Alright, here’s the plan: I am going to use three segments (over the course of three days) to recount my time in Russia. I’m sure this surprises all of you, but I have a lot to write about after ten days traveling Russia…okay, so it’s no surprise at all. But, on the train ride from Russia to Lithuania, I kept thinking about how in the world I could accurately describe my experience in one blog post, and decided it was impossible. A series seemed like the best plan. Besides, it will be fun…like a TV series that ends with “To Be Continued”…twice! :)
Let me begin by saying this: Life is beautiful and God is beyond brilliant. You may be thinking, “Wait…I thought we were talking about Russia…” Well, hold your horses. It all starts with the 4-hour bus ride from Klaipėda to Riga, and the over 15-hour train ride from Riga to Moscow. We made a side trip as we traveled to Riga last Saturday and stopped at Kryžių Kalnas (The Hill of Crosses) in Šiauliai, Lithuania. This place is a primary example of the resiliency of Lithuania. People began putting crosses there in remembrance of loved ones, but when the Soviets took control of Lithuania, it was bulldozed. However, people put up new crosses. Even after several attempts to destroy it, the number of crosses kept growing. Now, people from all over the world place crosses on the hill. There are hundreds of thousands, maybe even millions, of crosses now in place. It is an awe-inspiring atmosphere. I walked among the crosses in silence and solitude, taking in the sounds and sights around me. There were many small crosses hanging from larger ones and they sounded like wind chimes when the wind blew threw them. It was such a beautiful sound of hope, courage, faith, and peace. Thanks to some influence from my mom, I have always thought of wind chimes as whispers of love from heaven. Though this Hill of Crosses is completely symbolic, it provoked thoughts in my mind about what it means to be in Christ…even though the world tries time and time again to tear us down, nothing can take away our hope in Christ. His cross gave me purpose. His love is stronger than any destroying force.
Fast-forward a few hours to the train. Picture this: a sleeper car with 54 beds full of study abroad students and staff. To some, this may sound TERRIBLE. But I loved it! It was so much fun to go to different cabins and talk with different people. I had some incredible conversations and forged deeper friendships with a few people. It was wonderful to see God using this opportunity to bring us together. What could have been an awfully uncomfortable environment provided the perfect setting for testimonies, laughter, smiles, and life to be shared.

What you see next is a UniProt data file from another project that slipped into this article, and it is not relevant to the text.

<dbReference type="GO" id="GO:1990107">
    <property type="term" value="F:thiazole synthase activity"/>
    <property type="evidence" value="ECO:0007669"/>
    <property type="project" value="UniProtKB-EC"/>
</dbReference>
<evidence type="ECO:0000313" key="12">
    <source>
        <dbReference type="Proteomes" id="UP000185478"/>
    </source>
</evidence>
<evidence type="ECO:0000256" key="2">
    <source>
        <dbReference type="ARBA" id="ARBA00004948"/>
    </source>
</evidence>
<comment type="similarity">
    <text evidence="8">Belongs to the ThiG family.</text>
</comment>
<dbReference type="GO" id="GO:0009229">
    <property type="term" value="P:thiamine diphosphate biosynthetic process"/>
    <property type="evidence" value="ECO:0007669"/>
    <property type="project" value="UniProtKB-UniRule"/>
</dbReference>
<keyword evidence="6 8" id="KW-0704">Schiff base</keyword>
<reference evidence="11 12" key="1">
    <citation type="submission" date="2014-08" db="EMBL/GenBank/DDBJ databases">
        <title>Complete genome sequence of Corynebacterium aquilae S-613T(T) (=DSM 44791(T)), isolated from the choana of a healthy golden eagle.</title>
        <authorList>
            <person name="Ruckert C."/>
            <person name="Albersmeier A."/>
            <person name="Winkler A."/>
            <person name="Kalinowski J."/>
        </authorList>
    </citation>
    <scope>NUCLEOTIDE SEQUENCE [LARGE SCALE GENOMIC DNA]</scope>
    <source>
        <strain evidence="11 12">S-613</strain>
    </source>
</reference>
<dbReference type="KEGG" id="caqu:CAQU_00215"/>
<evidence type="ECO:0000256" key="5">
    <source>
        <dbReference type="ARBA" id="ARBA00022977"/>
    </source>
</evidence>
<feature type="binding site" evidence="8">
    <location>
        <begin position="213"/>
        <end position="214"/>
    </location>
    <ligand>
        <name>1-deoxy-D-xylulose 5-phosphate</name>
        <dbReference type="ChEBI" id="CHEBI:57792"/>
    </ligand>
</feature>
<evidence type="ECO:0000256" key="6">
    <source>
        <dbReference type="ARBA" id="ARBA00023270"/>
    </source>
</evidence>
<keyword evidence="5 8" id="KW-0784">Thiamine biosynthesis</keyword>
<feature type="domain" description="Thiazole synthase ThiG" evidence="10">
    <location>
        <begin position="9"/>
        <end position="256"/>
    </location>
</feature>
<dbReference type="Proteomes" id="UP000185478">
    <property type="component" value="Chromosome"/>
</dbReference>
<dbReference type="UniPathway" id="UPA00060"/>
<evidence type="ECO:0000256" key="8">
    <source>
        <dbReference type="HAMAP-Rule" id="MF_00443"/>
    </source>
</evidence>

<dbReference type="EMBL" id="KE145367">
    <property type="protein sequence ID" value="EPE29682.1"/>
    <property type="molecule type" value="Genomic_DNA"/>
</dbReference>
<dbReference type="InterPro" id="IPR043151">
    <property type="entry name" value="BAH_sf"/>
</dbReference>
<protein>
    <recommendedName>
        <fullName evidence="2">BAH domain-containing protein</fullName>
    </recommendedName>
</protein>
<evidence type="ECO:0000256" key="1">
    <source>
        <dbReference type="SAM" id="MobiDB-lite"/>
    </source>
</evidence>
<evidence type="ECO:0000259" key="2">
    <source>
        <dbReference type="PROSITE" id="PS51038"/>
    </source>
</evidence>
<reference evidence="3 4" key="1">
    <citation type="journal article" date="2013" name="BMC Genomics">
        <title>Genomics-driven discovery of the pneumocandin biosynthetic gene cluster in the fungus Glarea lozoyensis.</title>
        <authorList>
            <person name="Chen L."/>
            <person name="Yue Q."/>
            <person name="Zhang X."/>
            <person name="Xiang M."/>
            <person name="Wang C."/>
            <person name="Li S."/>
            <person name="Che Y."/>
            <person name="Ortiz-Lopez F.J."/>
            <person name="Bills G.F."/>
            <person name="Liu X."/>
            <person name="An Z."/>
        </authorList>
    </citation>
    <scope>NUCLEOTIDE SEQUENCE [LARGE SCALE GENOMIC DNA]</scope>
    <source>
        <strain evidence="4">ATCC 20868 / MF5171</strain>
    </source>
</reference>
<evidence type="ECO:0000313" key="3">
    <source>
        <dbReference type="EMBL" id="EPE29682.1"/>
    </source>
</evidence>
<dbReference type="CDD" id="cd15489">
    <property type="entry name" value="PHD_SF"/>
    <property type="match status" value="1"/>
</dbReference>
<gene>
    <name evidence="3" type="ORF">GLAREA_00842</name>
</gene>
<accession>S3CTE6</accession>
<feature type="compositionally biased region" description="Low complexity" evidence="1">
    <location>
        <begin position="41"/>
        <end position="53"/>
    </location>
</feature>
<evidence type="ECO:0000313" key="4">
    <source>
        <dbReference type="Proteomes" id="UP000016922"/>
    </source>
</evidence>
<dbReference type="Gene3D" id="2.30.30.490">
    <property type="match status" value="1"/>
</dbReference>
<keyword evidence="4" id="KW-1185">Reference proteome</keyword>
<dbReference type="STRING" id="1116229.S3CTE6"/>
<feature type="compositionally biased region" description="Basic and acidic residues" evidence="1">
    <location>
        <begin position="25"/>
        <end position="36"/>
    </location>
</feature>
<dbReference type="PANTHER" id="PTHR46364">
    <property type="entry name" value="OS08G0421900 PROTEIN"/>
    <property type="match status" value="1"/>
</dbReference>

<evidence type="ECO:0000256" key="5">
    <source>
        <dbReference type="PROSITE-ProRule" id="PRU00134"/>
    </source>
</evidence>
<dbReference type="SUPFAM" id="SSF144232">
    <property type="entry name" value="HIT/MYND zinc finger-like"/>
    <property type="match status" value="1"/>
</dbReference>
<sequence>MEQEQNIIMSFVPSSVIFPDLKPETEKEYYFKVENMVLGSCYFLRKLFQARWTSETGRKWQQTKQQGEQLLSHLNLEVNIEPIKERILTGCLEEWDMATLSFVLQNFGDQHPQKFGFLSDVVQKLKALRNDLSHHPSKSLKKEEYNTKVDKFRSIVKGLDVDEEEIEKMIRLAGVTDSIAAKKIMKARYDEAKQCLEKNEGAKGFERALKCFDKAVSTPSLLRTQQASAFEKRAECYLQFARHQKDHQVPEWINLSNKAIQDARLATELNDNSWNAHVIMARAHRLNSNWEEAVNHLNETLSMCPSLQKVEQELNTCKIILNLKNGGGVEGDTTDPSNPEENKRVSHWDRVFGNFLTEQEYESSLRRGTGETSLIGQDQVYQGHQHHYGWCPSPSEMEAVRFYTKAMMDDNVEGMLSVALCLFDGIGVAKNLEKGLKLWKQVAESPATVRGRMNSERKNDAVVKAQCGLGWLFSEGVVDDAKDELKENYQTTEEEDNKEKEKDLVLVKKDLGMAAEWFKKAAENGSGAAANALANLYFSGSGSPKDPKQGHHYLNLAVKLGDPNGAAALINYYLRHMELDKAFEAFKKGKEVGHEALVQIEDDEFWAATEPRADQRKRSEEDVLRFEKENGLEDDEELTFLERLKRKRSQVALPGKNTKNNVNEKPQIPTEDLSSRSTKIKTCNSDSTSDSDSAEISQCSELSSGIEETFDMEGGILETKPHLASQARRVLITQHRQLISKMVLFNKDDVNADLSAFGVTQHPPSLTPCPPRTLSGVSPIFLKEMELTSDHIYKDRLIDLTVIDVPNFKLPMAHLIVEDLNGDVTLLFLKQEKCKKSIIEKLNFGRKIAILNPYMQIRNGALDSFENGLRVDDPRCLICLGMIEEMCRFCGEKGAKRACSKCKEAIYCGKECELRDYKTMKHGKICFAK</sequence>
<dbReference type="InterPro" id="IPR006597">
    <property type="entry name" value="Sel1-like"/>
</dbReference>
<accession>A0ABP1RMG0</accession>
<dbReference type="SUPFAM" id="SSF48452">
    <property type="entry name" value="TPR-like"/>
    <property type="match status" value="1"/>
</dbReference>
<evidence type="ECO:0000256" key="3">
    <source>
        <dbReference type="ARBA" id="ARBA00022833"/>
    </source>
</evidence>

Sunday morning, March 9th, we stepped off the train, bright-eyed and bushy-tailed, onto Moscow soil (actually, cobblestone). Thus began our exploration of Russia and my subway surfing career. (It’s true…I found my new talent. I’ll explain more in a few minutes.) And before I knew it, I was standing in Red Square staring up at Saint Basil’s Cathedral’s brightly colored onion domes. This was just one of the hundreds of times that the word “wow” came out of my mouth over the course of the week. We started with a tour of the Kremlin Armory. We got to see all kinds of articles that belonged to royal Russians…everything from underwear, shoes, wedding gowns, and crowns, to thrones, dinnerware, giant carriages, and the horses’ bejeweled saddles. All I can say is that I now have a dream to ride in an old-school horse drawn carriage. That will probably never happen but a girl can dream, right? We polished off Sunday with the Russian circus performance of “Емоции” (Emotions). Once again… “Wow….” This is definitely one of my favorite things from the entire trip. Unfortunately, I got yelled at for taking pictures (because I couldn’t understand the announcement in Russian of “No photography during the show”) so I won’t have very many pictures to share. But, they didn’t confiscate my camera and delete the ones I did take, so I have a few. They had all different kinds of acts: every form of acrobatics you can imagine (and probably some you can’t imagine), extreme juggling, gymnastics off the backs of galloping horses, ribbon dancing (Google this one…it’s not what you think of as “dancing”), lions and tigers jumping through hoops, backflips off human-sized hamster wheels 40 feet in the air, and so much more. I was thoroughly amazed at these performances of what the human body can be trained to do.
Back to my new hobby (that will be completely useless in Bryan, Ohio): Subway Surfing. Basically, this means riding the Metro without holding on to anything. The Moscow Metro trains go extremely fast. It’s quite a challenge to stay standing when they burst into full speed from a dead stop. I discovered that I really like the challenge of maintaining my balance and moving with the train around curves and through stops and starts. My group leader, Tomas, dared me to try it during our first Metro ride and I never went back. According to him, I am surprisingly good at it. We had a contest to see who could stand the longest during an eight-stop ride (about 30 minutes)…neither of us fell or touched anything. He didn’t believe me when I said I had never surfed before coming to Moscow. I think he was secretly embarrassed that I was as good as him. :)
Still to come in Part 2: more Moscow adventures, kisses from a gold-toothed old man in the market (the suspense!), a visit with a dead man, and so much more!
- TO BE CONTINUED -